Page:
Pocket planetarium

This pocket planetarium offers the opportunity to understand in a fun and educational way, many astronomical notions about the solar system. It is recommended for family use and scientific demonstrations. It's main advantage is that we can easily carry it and use it outdoors, day and night. It can be used as a tool for astronomy demonstrations. This is the missing link for understanding how the solar system moves.

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Planetarium at rest

Earth and ecliptic

In the initial position, the planetarium can locate the earth in its celestial environment (sky, zodiac, ecliptic).

Here, the earth turns on itself. Its axis of rotation is tilted 66.5° to the ecliptic plane.

Latitude

The planetarium is equipped with a graduation that allows to regulate the latitude in accordance with the latitude of the place we wish to observe. The range extends from 20° to 90° latitude.

The planetarium is here set to the average latitude of Europe, ie 47°. The vernal point is exactly in the east. It is 18 hours in sidereal time.

Set Up the planetarium according to the latitude of the place
movement of the sun at the North Pole

North Pole

The planetarium is here set at 90 degrees latitude, the North Pole. The Sun is above the local horizon. It revolves around the horizon in one day, always at the same height.

This side shows the latitudes of featured places: the North Pole, the Arctic Circle, the Tropic of Cancer, a few African capitals (Dakar, Casablanca) and also some European ones (Lisbon, Madrid, Paris, London, Berlin, Stockholm, Oslo) and Tromsø, the only university-city beyond the Arctic Circle in Norway.

Equinoxes and solstices at the North Pole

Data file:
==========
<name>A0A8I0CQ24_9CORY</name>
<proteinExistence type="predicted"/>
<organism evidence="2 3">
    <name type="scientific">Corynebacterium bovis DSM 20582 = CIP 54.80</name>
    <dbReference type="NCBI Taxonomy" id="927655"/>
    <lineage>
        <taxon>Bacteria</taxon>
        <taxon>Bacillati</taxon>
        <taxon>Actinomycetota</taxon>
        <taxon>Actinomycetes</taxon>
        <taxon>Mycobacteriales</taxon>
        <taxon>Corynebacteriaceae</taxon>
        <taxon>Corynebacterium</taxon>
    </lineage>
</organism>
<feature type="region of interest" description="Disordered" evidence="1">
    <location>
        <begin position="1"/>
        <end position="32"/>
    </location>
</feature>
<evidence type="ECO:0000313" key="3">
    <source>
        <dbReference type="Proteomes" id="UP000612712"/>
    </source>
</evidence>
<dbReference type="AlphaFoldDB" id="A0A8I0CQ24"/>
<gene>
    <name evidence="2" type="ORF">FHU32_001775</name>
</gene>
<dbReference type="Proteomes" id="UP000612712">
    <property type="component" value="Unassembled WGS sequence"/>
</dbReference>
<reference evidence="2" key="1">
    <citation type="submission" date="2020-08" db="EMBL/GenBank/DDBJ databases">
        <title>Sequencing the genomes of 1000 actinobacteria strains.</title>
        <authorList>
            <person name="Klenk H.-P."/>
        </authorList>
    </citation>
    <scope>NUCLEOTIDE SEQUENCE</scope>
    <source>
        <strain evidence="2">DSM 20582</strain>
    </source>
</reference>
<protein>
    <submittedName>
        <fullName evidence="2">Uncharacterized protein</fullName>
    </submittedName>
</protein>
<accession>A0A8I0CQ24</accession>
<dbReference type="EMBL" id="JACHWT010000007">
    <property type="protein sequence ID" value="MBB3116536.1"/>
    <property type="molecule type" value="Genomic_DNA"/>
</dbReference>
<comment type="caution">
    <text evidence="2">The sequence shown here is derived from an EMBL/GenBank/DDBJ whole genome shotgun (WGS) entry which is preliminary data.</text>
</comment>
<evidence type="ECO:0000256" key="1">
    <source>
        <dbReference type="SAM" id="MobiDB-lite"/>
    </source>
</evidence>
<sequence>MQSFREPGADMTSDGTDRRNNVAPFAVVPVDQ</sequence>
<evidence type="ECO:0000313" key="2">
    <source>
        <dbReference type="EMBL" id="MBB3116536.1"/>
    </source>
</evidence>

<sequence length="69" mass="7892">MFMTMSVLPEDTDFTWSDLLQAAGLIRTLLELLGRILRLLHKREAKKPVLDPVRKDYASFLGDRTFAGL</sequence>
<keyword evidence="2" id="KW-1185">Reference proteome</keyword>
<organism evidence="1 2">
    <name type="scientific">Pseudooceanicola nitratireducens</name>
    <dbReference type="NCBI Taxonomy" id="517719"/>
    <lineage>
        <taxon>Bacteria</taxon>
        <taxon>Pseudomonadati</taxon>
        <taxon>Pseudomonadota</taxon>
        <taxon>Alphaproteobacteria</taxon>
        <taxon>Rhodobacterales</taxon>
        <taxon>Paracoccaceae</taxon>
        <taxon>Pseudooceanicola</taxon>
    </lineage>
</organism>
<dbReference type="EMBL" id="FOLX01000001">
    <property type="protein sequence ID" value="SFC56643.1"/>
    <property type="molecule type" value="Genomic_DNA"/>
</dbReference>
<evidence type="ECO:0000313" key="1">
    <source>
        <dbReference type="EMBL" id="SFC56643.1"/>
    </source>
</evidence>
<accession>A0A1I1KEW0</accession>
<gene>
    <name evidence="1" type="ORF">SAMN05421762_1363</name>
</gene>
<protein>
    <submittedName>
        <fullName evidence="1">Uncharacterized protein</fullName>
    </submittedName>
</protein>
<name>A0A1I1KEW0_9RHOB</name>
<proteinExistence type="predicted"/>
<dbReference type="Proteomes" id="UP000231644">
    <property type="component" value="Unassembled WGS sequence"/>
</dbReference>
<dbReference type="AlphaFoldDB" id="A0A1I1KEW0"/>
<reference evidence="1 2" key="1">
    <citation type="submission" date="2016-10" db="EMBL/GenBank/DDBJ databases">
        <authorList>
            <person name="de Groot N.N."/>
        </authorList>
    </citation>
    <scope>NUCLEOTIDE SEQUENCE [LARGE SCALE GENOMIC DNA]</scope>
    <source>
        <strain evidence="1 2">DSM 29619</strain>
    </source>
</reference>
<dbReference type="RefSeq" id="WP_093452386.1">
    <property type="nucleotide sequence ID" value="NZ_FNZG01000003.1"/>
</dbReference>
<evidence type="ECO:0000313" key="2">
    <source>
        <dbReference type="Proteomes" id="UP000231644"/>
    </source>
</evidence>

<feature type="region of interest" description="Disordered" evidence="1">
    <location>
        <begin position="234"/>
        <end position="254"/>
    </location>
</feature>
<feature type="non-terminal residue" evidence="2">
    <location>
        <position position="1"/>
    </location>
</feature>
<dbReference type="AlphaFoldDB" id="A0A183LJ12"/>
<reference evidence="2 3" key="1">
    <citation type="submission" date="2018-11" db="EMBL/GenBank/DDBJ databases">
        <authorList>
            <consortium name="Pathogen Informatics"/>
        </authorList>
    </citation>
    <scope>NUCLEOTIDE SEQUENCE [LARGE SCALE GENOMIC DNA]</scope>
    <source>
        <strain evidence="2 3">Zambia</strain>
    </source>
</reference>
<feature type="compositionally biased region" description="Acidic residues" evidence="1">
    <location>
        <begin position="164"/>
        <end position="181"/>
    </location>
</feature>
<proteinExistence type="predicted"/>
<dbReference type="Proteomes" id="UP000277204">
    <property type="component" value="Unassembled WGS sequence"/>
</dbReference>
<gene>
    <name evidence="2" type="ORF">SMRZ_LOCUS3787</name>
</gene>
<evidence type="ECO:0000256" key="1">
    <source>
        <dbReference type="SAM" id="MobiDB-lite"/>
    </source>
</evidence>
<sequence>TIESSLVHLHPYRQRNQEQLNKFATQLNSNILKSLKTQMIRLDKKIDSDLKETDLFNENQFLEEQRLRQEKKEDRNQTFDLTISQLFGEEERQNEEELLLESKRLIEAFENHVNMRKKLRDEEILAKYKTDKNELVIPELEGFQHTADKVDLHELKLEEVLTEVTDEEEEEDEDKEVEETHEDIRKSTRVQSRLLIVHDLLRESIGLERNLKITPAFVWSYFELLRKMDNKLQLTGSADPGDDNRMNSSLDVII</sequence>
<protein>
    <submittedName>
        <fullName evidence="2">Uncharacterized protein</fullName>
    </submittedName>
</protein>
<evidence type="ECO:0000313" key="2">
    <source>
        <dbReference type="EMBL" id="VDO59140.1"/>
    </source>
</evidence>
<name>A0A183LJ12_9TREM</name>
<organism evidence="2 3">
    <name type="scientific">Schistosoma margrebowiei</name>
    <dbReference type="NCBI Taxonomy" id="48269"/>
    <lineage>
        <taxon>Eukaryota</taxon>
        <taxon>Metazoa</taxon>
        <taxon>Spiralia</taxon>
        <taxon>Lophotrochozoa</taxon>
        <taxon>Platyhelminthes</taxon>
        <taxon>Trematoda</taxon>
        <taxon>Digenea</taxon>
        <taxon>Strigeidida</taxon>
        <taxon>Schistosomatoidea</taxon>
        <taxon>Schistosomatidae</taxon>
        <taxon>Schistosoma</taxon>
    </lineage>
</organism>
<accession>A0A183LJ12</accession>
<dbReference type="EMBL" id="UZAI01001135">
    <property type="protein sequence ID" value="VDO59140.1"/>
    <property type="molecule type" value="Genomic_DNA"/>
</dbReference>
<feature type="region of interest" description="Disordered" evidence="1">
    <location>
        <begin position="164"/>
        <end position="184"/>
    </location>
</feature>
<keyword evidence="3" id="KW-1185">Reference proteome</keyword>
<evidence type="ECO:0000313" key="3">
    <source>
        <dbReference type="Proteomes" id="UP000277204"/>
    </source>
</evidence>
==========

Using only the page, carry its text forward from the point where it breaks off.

The planetarium is here set to the latitude of the North Pole. Four yellow pins indicate the four positions of the sun at the solstices and equinoxes. At the equinoxes (positions 1 and 3) the Sun is right on the skyline. At the summer solstice (position 2), the Sun is at its maximum height; it is the middle of the polar day. At the winter solstice, the sun is below the horizon; it is the middle of the polar night.

The markings on this side indicate the latitude in degrees. Here, the planetarium is set at 90 degrees latitude, the North Pole.

movement of the sun at the North Pole
equatorial disc-shaped indicating the sidereal hours by transparency of the hemisphere

Equatorial plane and sidereal time

The planetarium has an equatorial disc indicating the sidereal time. It appears by transparency through the hemisphere. Here you see the wheel to rotate the globe, and on the side, the thumbscrew that secures the cradle.

The reading of the equatorial plane indicates that it is 0 hour in sidereal time. .

Ecliptic and Zodiac

The plane of the ecliptic, carried by the hemisphere, revolves around the motionless earth globe.

The colored pins on the ecliptic, simulate the motion of the planets. The yellow pin symbolizes the sun. One rotation of the ecliptic represents about a day.
The Zodiac is engraved on the plane, which embodies the ecliptic plane. The reading of the equatorial plane indicates that it is 12 hours in sidereal time.

The zodiac revolves around the earth globe.
Details of the wind rose  around the Zodiac

Compass card

In this view from above, you can see the details of the zodiac and the compass card.

On the compass card, note that the origin of the azimuths is the south for astronomers, as opposed to navigators that use the north.



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